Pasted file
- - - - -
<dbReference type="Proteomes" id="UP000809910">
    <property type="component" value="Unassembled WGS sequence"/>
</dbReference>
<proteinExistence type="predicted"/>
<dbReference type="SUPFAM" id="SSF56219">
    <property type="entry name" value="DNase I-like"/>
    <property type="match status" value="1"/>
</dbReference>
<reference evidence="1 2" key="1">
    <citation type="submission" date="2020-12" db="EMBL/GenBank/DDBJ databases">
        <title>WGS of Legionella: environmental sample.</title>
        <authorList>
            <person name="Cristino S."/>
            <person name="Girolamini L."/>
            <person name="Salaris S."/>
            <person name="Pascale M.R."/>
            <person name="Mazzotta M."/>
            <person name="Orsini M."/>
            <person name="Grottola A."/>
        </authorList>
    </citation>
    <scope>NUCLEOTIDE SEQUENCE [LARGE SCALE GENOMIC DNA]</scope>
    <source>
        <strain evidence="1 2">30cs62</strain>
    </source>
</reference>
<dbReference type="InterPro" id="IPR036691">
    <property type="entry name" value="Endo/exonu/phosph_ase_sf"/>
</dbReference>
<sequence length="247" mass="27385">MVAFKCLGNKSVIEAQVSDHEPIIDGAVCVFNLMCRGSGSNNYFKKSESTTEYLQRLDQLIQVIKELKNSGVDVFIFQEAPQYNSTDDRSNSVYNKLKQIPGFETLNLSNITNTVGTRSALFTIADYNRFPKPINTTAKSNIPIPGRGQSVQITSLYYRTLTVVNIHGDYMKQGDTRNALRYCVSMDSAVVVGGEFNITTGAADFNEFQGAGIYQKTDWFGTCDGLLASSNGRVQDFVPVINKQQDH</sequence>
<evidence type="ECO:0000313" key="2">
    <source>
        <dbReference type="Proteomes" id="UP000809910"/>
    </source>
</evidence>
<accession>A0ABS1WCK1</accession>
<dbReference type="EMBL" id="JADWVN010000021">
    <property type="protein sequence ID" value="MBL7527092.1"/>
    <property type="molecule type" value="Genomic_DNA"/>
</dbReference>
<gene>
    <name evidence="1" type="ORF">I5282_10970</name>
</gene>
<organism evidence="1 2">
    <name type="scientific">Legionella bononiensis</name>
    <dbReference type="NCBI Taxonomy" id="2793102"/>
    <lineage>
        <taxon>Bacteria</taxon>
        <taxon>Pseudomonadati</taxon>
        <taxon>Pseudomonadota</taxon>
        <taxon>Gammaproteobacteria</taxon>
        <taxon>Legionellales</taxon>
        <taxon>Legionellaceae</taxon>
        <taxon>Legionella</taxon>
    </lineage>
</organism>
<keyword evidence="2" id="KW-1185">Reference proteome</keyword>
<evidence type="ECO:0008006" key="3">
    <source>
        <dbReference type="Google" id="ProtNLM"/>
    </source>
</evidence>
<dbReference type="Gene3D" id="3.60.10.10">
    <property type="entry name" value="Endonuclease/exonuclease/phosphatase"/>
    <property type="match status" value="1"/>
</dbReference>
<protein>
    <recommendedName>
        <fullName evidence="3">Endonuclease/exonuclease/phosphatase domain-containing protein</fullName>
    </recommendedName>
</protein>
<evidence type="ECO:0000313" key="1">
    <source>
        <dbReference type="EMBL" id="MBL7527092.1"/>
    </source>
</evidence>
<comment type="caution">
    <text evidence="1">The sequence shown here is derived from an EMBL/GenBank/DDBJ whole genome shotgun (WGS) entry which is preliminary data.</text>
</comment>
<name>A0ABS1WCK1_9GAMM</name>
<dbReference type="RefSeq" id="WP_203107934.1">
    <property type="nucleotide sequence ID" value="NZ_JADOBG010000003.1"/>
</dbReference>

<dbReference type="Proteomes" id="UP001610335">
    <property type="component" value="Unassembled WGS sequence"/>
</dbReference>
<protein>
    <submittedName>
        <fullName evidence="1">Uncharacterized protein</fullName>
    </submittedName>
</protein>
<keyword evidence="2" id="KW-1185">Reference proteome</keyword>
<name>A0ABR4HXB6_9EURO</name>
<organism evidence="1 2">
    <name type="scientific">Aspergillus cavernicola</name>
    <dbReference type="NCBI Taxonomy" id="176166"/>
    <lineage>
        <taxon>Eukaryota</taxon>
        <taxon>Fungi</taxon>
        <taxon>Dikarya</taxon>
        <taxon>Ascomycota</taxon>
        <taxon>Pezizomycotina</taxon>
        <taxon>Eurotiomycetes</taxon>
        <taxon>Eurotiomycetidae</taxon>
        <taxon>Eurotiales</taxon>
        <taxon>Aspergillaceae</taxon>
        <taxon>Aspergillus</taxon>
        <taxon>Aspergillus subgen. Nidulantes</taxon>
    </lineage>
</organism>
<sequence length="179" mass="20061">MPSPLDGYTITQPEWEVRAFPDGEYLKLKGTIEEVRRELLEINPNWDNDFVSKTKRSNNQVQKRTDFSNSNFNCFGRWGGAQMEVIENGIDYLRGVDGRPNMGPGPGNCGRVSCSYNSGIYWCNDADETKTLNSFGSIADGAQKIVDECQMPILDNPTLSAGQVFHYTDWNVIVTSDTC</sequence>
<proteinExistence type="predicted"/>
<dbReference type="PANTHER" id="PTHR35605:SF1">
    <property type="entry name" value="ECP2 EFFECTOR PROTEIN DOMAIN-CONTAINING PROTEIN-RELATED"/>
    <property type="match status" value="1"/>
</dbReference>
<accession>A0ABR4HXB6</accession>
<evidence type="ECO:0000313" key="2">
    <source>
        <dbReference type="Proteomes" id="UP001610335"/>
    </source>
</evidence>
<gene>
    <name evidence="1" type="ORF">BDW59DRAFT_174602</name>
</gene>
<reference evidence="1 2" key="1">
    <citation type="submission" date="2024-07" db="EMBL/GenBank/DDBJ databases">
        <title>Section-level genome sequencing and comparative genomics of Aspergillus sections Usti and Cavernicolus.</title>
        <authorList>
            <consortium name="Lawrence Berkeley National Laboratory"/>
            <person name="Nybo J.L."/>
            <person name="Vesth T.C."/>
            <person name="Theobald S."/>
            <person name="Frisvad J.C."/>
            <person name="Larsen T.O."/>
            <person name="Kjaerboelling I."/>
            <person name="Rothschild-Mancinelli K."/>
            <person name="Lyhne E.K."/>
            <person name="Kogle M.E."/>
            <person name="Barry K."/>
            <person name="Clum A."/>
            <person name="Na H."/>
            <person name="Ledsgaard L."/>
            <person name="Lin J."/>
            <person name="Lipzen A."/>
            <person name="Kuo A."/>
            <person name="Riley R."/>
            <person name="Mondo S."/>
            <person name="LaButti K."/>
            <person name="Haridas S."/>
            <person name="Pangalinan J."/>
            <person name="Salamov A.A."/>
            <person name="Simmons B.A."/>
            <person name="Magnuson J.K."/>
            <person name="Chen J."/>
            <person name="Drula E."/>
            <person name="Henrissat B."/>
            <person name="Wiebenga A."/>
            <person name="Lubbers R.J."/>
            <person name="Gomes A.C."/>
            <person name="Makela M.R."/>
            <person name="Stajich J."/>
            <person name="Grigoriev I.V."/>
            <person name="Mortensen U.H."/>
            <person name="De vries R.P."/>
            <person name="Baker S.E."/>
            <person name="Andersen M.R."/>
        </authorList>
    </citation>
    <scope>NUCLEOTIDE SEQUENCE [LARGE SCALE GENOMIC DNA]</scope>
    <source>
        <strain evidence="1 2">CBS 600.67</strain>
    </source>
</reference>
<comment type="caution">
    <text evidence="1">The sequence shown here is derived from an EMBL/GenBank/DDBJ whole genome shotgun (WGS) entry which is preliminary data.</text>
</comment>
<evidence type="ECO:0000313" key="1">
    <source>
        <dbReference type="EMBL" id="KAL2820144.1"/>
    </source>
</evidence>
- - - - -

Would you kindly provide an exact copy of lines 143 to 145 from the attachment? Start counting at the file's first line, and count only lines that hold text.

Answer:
            <person name="Ledsgaard L."/>
            <person name="Lin J."/>
            <person name="Lipzen A."/>